Species at Risk Profile – Eastern Milksnake

by Megan Miller

The Eastern Milksnake (Lampropeltis triangulum) is a long, thin-bodied snake with smooth scales. They have large red to red-brown blotches outlined in black along its back, with one to two rows of smaller blotches running along each side of its body. In younger snakes, these blotches can be bright red in colour, but will fade as it ages. 

Eastern Milksnakes (Photo: Peter Fuller)

On the back of the head and neck the Eastern Milksnake has a light-coloured ‘Y’ or ‘V’ shaped pattern and their heads are rounded instead of pointy, when viewed from above. They are often confused with copperheads and coral snakes because they all have bright, blotchy coloration. Nonvenomous milk snakes evolved to look like these venomous species to scare predators. It can be an effective defensive strategy but has caused milk snakes other problems. Humans often kill harmless milk snakes, thinking they're dangerous, when really, they just want to be left alone.

Eastern Milksnake (Photo: Hazel Galloway)

Eastern Milksnakes offer natural pest control services! They are generalists (meaning they a variety of foods), but small rodents make up the main parts of their diet. They have also been known to eat frogs, worms, snakes smaller than them, and fish.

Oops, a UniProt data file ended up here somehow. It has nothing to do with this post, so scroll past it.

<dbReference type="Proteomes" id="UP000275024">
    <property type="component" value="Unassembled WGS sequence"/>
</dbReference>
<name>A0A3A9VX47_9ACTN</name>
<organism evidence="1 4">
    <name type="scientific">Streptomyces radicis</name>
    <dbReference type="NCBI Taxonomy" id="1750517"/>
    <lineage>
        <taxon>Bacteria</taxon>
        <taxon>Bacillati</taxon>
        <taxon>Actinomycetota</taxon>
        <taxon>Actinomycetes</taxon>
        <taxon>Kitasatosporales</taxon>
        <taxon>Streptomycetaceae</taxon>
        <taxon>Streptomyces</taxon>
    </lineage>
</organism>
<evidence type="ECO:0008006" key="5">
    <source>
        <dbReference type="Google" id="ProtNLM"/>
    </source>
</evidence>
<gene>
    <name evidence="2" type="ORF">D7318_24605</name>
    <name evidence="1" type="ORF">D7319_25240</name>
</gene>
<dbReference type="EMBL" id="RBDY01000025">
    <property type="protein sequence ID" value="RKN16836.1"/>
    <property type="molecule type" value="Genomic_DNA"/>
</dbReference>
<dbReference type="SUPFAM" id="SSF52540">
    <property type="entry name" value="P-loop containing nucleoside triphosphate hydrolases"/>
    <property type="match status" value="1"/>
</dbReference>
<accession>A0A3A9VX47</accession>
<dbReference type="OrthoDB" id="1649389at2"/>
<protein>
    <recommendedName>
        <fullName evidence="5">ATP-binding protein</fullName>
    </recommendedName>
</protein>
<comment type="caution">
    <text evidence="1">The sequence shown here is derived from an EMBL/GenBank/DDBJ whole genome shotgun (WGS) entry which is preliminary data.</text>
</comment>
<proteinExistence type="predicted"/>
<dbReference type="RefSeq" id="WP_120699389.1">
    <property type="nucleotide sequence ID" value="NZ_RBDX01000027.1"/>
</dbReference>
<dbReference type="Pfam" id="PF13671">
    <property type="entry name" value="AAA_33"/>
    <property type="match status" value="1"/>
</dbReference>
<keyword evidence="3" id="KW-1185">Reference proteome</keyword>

Their habitat varies but tend to use open habitats such as rocky outcrops, fields, and the edges of forests. In rural areas t,his snake may be common, especially near barns where they thrive on the mice that typically inhabit this area. The Eastern Milksnake hibernates underground in rock crevices, mammal burrows or in the foundations of man-made buildings.

This Species at Risk is listed as Special Concern federally, with an estimated 10,000 individuals left in Canada. Threats to this species include habitat loss due to urbanization and road construction and the loss of natural areas to agricultural uses. In the summer, it’s not unusual to find this species deceased on the side of the roads in the areas they inhabit. They also face persecution by people, who confuse them with other snake species because of their colouring and because their tail rattles when they feel threatened.

Published in The South Shoreliner, 20th edition.